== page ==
Van Halen was a huge band in their day, and are still considered by many to be one of the greatest bands of all time. Their self titled debut was on every kid’s stereo when I was growing up; I remember staring at the album cover wondering where the brothers, guitarist Eddie and drummer Alex, were from. They weren’t typical looking rock musicians. To add to that, Eddie had this crazy, beat up, taped up guitar in his hands. That guitar would go on and revolutionize hard rock and metal guitar playing but what I was interested in was his innovation. He was not only an insane player, his gear was also crazy. He was the first musician in my experience that made even scratching the strings sound musical and awesome. I was an obsessed kid and wanted to know what I had to do to come across like Eddie did.
I saw Van Halen on the first series of warm up shows dubbed The World Vacation Tour. It was a 1979 tour to support their second album Van Halen II – the band’s first world tour as a headliner, previously having been a supporting act for Black Sabbath’s 1978 Never Say Die! 10th Anniversary World Tour. All of my friends, bandmates and I bought tickets and we were sure the experience was going to be something special. These dudes were the kings of innovation and after touring for a long time on their first record, they were rested and ready to take over the world.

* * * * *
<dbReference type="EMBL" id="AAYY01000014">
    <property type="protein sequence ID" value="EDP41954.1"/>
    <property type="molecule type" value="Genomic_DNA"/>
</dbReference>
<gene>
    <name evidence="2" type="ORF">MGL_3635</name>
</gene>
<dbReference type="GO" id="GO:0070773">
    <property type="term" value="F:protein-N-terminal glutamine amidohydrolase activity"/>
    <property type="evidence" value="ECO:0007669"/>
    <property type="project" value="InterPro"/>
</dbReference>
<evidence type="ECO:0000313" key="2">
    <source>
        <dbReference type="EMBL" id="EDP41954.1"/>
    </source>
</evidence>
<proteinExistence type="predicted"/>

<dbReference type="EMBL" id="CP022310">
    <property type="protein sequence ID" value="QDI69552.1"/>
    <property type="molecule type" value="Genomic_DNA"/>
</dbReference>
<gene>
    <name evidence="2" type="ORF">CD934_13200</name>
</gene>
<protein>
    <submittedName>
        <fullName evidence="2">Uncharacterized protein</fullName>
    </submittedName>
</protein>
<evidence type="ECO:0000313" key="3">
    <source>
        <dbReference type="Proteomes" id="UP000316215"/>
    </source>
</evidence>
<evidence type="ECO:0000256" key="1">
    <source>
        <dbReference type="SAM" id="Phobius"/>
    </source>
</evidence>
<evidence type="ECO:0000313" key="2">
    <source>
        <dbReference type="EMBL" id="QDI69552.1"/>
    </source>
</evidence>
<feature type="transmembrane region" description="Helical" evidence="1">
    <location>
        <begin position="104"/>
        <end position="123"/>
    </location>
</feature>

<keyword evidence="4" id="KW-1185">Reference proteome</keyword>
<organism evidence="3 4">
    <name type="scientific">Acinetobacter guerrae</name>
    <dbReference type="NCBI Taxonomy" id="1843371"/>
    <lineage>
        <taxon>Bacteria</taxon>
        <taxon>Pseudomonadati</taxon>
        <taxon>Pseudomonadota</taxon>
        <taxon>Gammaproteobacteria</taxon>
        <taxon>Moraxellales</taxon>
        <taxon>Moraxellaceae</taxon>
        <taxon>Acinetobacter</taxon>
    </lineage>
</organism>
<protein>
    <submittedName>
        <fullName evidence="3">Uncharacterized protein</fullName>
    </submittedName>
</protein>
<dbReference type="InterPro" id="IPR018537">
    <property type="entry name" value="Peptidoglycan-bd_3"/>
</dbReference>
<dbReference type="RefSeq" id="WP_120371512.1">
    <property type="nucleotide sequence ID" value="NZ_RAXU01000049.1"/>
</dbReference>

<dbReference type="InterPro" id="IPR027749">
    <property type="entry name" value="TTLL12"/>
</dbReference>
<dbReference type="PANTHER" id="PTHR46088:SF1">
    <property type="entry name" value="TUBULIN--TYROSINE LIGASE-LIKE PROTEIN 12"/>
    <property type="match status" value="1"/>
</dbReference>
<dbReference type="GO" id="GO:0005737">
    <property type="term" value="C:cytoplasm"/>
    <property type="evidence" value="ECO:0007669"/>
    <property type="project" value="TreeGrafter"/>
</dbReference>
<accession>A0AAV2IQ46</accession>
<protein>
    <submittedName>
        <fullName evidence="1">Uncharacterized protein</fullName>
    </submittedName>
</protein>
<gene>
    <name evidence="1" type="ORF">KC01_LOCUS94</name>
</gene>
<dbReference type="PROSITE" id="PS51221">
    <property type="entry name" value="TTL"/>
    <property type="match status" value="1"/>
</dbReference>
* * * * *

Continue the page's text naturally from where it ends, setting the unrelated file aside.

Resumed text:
Our parents drove us to the Marin Civic Center where the show was to be held. I don’t remember much about what we did before the show but I do remember, in great detail, what I saw happen on stage. The band walked on stage, with Eddie Van Halen making feedback noise and doing whammy bar dive bombs. It was crazy how loud it was but being that age, I thought it was perfect. The band was on fire and performing all the songs closely to the album takes.
Eddie and Michael would stand by their speaker cabinets until it was time for their backup vocals and they would come up at the same time, sing and then head back. David Lee Roth was singing the lyrics loosely to what they were on the record but he was such a dynamic frontman that it didnt matter. He was the entertainment for the non musicians in the crowd. I was there to see Eddie and he constantly pulled stuff off that I had never seen before. Two handed playing that he was so known for, dive bombs, fast solo breaks…Eddie came out of nowhere. It was hard to pin down his influences because he had evolved so far beyond anyone he’d looked up to.
I think what stuck with me most was how excited I was to see a pioneer in action. Eddie was trailblazing for all hard rock guitarists to follow. His use of effects, like phasers or flangers, were so well incorporated into the music that you just thought he was from the future. He constantly evolved over the course of Van Halen’s career; he never let us down through the first 5 records. I will always be in awe of Edward Van Halen.
Who blazed a trail for you? Did you ever get the feeling you were witnessing someone who would cut a new path for musicians who followed? Let me know in the comments section!